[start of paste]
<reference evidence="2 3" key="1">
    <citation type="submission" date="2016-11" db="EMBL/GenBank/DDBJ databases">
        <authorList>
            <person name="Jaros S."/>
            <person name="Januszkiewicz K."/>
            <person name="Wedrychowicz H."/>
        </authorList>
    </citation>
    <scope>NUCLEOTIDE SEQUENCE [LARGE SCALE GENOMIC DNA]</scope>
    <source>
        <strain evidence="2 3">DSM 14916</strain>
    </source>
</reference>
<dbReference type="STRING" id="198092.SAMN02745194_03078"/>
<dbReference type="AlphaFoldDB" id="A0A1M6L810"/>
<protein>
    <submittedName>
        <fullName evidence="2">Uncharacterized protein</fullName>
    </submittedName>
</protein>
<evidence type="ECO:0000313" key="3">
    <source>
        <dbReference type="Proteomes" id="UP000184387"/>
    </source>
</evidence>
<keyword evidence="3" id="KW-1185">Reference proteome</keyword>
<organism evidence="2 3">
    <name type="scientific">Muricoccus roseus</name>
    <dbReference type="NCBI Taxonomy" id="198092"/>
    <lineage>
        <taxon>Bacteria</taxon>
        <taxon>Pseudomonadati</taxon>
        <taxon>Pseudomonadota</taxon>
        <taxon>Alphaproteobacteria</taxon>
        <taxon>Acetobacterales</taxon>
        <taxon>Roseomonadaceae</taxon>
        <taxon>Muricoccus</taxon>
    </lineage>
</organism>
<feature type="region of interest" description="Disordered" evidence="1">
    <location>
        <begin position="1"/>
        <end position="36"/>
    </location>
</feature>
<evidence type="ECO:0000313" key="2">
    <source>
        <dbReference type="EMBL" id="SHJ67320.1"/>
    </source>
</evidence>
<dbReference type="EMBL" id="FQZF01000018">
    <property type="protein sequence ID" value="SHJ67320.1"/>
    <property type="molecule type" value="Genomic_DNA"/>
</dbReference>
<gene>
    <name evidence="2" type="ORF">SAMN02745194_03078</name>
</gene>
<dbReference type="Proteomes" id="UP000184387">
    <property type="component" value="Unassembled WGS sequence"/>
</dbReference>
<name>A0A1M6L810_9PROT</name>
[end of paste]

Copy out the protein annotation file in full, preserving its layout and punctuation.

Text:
<reference evidence="2 3" key="1">
    <citation type="submission" date="2016-11" db="EMBL/GenBank/DDBJ databases">
        <authorList>
            <person name="Jaros S."/>
            <person name="Januszkiewicz K."/>
            <person name="Wedrychowicz H."/>
        </authorList>
    </citation>
    <scope>NUCLEOTIDE SEQUENCE [LARGE SCALE GENOMIC DNA]</scope>
    <source>
        <strain evidence="2 3">DSM 14916</strain>
    </source>
</reference>
<dbReference type="STRING" id="198092.SAMN02745194_03078"/>
<dbReference type="AlphaFoldDB" id="A0A1M6L810"/>
<protein>
    <submittedName>
        <fullName evidence="2">Uncharacterized protein</fullName>
    </submittedName>
</protein>
<evidence type="ECO:0000313" key="3">
    <source>
        <dbReference type="Proteomes" id="UP000184387"/>
    </source>
</evidence>
<keyword evidence="3" id="KW-1185">Reference proteome</keyword>
<organism evidence="2 3">
    <name type="scientific">Muricoccus roseus</name>
    <dbReference type="NCBI Taxonomy" id="198092"/>
    <lineage>
        <taxon>Bacteria</taxon>
        <taxon>Pseudomonadati</taxon>
        <taxon>Pseudomonadota</taxon>
        <taxon>Alphaproteobacteria</taxon>
        <taxon>Acetobacterales</taxon>
        <taxon>Roseomonadaceae</taxon>
        <taxon>Muricoccus</taxon>
    </lineage>
</organism>
<feature type="region of interest" description="Disordered" evidence="1">
    <location>
        <begin position="1"/>
        <end position="36"/>
    </location>
</feature>
<evidence type="ECO:0000313" key="2">
    <source>
        <dbReference type="EMBL" id="SHJ67320.1"/>
    </source>
</evidence>
<dbReference type="EMBL" id="FQZF01000018">
    <property type="protein sequence ID" value="SHJ67320.1"/>
    <property type="molecule type" value="Genomic_DNA"/>
</dbReference>
<gene>
    <name evidence="2" type="ORF">SAMN02745194_03078</name>
</gene>
<dbReference type="Proteomes" id="UP000184387">
    <property type="component" value="Unassembled WGS sequence"/>
</dbReference>
<name>A0A1M6L810_9PROT</name>